Groovy - Lists

The List is a structure used to store a collection of data items. In Groovy, the List holds a sequence of object references. Object references in a List occupy a position in the sequence and are distinguished by an integer index. A List literal is presented as a series of objects separated by commas and enclosed in square brackets.

To process the data in a list, we must be able to access individual elements. Groovy Lists are indexed using the indexing operator []. List indices start at zero, which refers to the first element.

Following are some example of lists −

  • [11, 12, 13, 14] – A list of integer values
  • [‘Angular’, ‘Groovy’, ‘Java’] – A list of Strings
  • [1, 2, [3, 4], 5] – A nested list
  • [‘Groovy’, 21, 2.11] – A heterogeneous list of object references
  • [ ] – An empty list

In this chapter, we will discuss the list methods available in Groovy.

S.No. Methods & Description
1 add()

Append the new value to the end of this List.

2 contains()

Returns true if this List contains the specified value.

3 get()

Returns the element at the specified position in this List.

4 isEmpty()

Returns true if this List contains no elements

5 minus()

Creates a new List composed of the elements of the original without those specified in the collection.

6 plus()

Creates a new List composed of the elements of the original together with those specified in the collection.

7 pop()

Removes the last item from this List

8 remove()

Removes the element at the specified position in this List.

9 reverse()

Create a new List that is the reverse the elements of the original List

10 size()

Obtains the number of elements in this List.

11 sort()

Returns a sorted copy of the original List.

Groovy - Maps

A Map (also known as an associative array, dictionary, table, and hash) is an unordered collection of object references. The elements in a Map collection are accessed by a key value. The keys used in a Map can be of any class. When we insert into a Map collection, two values are required: the key and the value.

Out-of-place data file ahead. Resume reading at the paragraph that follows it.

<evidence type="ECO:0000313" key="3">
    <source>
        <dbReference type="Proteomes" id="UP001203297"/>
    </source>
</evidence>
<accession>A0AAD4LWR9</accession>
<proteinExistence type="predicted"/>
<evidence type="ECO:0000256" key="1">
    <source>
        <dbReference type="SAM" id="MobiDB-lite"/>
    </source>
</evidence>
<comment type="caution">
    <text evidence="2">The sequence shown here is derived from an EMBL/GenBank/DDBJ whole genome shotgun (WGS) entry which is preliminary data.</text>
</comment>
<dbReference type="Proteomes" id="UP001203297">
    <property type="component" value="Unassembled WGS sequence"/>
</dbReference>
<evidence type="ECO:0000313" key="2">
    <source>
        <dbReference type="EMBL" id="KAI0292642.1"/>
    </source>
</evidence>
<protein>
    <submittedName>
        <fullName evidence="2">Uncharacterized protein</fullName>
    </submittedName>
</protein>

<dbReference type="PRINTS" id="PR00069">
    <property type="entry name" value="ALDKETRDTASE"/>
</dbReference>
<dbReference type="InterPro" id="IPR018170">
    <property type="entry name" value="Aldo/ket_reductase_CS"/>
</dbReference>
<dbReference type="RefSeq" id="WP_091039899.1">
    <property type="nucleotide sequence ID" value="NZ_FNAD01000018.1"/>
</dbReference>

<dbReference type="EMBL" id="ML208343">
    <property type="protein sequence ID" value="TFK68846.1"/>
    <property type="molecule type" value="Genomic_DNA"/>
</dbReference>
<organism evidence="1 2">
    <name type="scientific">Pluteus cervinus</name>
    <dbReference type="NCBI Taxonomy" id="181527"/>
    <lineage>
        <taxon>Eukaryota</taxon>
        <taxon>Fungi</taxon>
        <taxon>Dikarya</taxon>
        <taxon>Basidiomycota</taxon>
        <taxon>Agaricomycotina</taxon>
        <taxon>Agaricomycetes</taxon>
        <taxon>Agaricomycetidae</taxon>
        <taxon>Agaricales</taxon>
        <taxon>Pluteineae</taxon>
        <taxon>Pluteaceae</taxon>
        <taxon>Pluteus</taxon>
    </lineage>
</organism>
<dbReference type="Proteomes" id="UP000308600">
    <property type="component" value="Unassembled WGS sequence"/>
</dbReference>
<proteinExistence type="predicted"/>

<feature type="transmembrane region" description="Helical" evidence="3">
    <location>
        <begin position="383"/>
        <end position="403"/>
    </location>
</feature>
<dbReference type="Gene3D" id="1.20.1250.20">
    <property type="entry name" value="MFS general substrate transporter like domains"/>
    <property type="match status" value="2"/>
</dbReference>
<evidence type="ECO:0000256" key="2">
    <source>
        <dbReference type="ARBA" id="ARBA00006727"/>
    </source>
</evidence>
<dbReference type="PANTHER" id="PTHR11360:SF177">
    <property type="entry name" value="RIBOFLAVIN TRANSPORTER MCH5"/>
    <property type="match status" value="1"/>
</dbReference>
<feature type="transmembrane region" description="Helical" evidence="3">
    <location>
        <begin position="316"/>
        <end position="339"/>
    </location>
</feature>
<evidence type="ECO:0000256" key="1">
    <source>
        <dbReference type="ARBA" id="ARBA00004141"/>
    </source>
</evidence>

Following are some examples of maps −

  • [‘TopicName’ : ‘Lists’, ‘TopicName’ : ‘Maps’] – Collections of key value pairs which has TopicName as the key and their respective values.

  • [ : ] – An Empty map.

In this chapter, we will discuss the map methods available in Groovy.

S.No. Methods & Description
1 containsKey()

Does this Map contain this key?

2 get()

Look up the key in this Map and return the corresponding value. If there is no entry in this Map for the key, then return null.

3 keySet()

Obtain a Set of the keys in this Map.

4 put()

Associates the specified value with the specified key in this Map. If this Map previously contained a mapping for this key, the old value is replaced by the specified value.

5 size()

Returns the number of key-value mappings in this Map.

6 values()

Returns a collection view of the values contained in this Map.

Groovy - Dates & Times

The class Date represents a specific instant in time, with millisecond precision. The Date class has two constructors as shown below.

Date()

Syntax

public Date()

Parameters − None.

Return Value

Allocates a Date object and initializes it so that it represents the time at which it was allocated, measured to the nearest millisecond.

Example

Following is an example of the usage of this method −

class Example { 
   static void main(String[] args) { 
      Date date = new Date(); 
      
      // display time and date using toString()